But the “tennis dress” frock with its diagonal closing is pretty sophisticated.

Alternate views of 3117 and 3125. Under their jackets, they are sleeveless.

More patterns for girls ages 8 to 15. Delineator, page 36, February 1930.

Coordinated coats and dresses — an ensemble — were chic womens’ wear.

Butterick 3083 and 3127, Delineator, March 1930.

Left, 3083 has the latest cape sleeve, and 3127 has the bound and scalloped front with buttons, also a 1930 adult fashion.

1929 and 1930 marked a fad for very suntanned faces.

It’s hard to imagine eight to thirteen-year old girls wearing these dresses and suits to school today, but the 1930’s were an era when children had to grow up fast.

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Filed under 1920s, 1920s-1930s, 1930s, Children's Vintage styles, Coats, Sportswear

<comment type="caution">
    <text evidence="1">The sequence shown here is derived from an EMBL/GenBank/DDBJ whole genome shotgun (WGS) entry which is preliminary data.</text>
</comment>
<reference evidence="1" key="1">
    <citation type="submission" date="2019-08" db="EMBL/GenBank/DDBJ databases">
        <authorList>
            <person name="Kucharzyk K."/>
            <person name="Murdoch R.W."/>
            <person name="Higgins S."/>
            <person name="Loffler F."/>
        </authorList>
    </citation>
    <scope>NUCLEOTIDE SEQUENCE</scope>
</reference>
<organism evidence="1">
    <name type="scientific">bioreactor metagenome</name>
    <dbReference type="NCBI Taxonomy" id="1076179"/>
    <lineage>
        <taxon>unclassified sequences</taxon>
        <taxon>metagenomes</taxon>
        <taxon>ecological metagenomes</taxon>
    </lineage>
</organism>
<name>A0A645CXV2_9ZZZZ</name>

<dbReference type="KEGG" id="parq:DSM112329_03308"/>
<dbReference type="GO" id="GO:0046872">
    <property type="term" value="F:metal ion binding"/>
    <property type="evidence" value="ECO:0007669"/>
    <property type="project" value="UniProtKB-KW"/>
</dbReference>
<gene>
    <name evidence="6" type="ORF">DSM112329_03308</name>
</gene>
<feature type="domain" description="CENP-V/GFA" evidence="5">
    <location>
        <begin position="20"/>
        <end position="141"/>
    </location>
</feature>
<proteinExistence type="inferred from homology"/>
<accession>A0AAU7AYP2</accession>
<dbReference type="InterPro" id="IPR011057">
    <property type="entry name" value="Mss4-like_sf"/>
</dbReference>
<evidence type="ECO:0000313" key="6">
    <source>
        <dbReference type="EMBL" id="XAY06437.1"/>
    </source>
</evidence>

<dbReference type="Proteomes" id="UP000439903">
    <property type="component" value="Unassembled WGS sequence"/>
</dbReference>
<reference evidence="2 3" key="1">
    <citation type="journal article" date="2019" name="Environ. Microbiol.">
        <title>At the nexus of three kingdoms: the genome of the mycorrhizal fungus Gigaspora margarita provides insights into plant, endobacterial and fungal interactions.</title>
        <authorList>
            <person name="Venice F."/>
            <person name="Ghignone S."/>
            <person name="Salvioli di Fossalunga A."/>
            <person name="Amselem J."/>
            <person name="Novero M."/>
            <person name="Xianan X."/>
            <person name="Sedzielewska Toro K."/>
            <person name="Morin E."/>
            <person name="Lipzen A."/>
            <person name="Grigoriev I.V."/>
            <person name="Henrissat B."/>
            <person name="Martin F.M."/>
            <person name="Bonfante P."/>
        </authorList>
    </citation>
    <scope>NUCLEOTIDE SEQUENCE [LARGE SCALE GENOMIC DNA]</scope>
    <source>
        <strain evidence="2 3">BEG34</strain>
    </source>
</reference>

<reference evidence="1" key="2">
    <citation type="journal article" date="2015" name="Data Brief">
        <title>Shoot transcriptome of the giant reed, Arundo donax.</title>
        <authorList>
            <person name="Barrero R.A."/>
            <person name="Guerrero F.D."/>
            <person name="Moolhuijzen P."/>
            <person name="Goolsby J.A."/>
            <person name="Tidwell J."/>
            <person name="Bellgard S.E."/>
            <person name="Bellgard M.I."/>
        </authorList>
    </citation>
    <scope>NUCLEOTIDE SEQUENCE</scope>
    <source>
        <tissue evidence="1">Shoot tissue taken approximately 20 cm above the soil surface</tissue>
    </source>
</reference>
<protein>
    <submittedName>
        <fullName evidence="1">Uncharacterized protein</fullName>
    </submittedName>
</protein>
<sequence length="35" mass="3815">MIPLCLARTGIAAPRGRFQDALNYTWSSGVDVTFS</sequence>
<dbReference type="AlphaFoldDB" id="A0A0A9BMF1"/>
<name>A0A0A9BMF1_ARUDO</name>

Proportions: Dresses from January 1926 and 1927

Fashions for teens and small women, January 1926. Butterick patterns illustrated in Delineator, bottom of page 27.

One year later, young women were wearing their dresses much shorter, and fashions looked more youthful because of a subtle change in proportions.

Day wear for teens (15 to 20) and small women, January 1927. Butterick patterns in Delineator, page 24. I see knees.

When looking at designs from 1926, we need to make allowance for the exaggerated length of the 1926 fashion [illustration] figure.

Here’s the original 1926 image again — tiny heads on very long bodies:

Fashions for teens and small women, January 1926.